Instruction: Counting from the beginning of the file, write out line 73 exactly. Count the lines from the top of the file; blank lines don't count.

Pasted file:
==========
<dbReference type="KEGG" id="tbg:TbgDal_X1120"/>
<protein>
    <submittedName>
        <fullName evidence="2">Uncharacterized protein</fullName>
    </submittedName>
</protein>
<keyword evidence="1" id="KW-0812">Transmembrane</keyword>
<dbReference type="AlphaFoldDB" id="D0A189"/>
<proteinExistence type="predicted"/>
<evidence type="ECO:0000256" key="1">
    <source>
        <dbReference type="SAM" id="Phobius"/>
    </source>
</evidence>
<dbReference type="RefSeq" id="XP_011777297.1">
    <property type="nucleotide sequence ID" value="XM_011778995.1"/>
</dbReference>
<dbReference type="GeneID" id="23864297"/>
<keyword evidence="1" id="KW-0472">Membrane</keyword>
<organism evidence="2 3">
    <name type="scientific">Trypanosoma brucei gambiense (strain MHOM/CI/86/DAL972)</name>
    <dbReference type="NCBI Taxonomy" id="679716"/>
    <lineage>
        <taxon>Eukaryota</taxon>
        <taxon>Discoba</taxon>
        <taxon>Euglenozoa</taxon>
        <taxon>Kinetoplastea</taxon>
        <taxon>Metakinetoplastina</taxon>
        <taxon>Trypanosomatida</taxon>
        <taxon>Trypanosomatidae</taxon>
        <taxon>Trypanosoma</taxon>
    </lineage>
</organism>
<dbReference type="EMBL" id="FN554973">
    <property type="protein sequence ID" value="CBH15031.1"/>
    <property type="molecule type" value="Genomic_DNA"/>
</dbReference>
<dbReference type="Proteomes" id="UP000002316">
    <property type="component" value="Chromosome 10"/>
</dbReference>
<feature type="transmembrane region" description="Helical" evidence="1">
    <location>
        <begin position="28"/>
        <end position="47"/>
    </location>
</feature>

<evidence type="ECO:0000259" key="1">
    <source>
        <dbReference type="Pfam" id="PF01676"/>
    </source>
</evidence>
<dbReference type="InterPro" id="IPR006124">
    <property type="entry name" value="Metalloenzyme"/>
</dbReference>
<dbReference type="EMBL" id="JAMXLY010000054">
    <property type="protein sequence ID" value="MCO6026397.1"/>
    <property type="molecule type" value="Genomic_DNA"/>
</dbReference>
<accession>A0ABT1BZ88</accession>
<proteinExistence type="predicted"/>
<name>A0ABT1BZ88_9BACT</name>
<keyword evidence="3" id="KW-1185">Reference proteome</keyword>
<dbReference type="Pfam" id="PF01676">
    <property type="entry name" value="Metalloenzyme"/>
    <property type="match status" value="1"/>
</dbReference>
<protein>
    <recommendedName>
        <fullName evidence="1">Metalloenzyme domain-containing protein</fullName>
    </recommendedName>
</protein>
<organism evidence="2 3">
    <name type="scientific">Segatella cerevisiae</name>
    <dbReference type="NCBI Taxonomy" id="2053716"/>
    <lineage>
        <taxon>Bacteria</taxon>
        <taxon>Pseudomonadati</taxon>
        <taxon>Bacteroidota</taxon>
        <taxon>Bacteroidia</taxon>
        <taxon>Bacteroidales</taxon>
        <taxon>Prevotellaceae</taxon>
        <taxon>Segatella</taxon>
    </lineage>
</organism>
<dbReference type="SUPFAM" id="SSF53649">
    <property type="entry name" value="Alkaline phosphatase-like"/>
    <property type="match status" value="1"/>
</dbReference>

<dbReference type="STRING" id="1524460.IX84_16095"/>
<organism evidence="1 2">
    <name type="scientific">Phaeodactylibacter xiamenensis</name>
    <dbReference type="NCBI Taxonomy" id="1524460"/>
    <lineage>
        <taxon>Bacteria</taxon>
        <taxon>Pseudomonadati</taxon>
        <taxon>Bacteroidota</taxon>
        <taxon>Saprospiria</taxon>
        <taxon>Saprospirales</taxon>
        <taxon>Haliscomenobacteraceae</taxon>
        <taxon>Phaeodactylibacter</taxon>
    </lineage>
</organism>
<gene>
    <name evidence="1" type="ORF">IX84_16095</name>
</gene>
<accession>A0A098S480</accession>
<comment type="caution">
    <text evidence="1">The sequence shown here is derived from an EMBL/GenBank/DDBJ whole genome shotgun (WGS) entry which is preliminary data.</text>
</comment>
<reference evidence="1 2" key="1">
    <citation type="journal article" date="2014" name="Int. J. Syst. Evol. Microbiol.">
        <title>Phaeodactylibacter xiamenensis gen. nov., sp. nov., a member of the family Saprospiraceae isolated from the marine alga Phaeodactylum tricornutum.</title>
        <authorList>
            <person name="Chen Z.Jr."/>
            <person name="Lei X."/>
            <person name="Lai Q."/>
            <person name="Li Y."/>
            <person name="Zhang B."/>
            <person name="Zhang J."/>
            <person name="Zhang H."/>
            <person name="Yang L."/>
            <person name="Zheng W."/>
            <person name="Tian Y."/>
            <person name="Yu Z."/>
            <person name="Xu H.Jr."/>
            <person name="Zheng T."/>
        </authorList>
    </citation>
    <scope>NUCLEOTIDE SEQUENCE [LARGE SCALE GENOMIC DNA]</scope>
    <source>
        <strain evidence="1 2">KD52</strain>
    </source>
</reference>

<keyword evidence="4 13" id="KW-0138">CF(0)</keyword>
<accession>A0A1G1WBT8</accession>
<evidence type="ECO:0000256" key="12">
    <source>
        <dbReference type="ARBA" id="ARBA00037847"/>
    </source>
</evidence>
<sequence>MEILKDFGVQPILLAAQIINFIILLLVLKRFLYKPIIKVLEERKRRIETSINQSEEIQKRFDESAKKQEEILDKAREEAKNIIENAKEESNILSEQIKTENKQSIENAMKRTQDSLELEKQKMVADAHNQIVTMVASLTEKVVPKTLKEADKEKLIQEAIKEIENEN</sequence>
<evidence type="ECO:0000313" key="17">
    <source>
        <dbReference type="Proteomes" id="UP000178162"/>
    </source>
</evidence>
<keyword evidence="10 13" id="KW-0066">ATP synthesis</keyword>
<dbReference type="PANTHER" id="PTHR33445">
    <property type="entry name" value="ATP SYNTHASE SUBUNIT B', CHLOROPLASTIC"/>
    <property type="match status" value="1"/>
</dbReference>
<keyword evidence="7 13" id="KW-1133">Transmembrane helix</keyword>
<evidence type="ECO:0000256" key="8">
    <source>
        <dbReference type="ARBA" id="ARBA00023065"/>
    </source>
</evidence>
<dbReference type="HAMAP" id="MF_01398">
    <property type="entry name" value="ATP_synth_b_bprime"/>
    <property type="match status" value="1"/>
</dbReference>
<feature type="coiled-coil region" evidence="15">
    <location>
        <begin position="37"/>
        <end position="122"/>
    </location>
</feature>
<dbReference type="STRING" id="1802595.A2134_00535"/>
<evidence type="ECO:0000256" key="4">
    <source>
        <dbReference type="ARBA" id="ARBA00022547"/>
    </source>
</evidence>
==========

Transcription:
    <name type="scientific">Segatella cerevisiae</name>